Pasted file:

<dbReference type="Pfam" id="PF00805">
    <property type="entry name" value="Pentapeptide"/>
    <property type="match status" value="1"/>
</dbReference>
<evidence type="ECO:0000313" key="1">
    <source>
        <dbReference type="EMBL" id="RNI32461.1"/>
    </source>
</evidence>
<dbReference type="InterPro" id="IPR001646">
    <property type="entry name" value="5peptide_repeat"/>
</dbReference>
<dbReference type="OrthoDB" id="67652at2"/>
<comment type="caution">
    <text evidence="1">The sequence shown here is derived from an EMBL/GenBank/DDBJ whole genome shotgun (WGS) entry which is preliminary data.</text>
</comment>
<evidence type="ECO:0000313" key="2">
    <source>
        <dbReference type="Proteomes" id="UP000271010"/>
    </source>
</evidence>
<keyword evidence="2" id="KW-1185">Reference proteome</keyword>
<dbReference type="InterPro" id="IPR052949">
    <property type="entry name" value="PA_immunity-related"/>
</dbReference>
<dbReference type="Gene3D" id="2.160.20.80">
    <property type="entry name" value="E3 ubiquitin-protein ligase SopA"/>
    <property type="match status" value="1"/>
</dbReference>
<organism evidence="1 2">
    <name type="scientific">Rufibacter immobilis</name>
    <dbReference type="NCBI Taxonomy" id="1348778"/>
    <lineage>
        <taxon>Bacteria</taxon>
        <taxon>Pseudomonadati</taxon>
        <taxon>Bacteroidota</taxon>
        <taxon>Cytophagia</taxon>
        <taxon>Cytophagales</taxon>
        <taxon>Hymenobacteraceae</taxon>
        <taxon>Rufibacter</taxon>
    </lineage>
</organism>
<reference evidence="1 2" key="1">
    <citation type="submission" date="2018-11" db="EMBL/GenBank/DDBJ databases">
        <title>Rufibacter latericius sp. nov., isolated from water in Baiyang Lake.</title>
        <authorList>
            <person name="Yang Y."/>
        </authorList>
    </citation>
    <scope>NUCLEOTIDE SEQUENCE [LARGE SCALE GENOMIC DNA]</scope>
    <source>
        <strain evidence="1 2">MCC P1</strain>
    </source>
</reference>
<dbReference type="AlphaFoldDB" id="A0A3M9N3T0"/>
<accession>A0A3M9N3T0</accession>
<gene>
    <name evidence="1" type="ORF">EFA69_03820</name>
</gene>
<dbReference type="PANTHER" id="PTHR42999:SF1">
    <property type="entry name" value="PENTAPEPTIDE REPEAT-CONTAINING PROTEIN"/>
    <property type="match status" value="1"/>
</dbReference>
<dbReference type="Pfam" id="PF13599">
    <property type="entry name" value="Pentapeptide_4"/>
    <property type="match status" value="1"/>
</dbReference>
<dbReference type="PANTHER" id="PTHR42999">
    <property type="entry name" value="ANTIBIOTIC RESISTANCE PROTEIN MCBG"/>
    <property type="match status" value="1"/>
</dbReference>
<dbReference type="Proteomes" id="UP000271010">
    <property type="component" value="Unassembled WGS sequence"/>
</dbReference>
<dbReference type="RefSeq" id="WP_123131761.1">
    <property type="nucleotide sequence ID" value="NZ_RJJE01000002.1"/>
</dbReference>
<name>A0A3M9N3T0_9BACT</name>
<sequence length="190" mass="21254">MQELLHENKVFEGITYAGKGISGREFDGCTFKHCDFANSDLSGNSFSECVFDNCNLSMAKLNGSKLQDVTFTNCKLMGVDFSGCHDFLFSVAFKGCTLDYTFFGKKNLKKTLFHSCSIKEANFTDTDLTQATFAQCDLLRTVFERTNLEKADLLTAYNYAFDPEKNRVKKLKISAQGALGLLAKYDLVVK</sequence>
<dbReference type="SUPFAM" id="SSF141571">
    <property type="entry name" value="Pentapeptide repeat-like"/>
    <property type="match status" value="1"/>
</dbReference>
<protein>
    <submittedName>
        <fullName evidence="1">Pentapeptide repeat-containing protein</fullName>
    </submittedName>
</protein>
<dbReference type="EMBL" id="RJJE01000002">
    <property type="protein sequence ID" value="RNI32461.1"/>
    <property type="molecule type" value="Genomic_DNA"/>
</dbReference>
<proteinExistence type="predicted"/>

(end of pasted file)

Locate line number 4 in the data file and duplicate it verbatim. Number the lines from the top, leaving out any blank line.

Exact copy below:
</dbReference>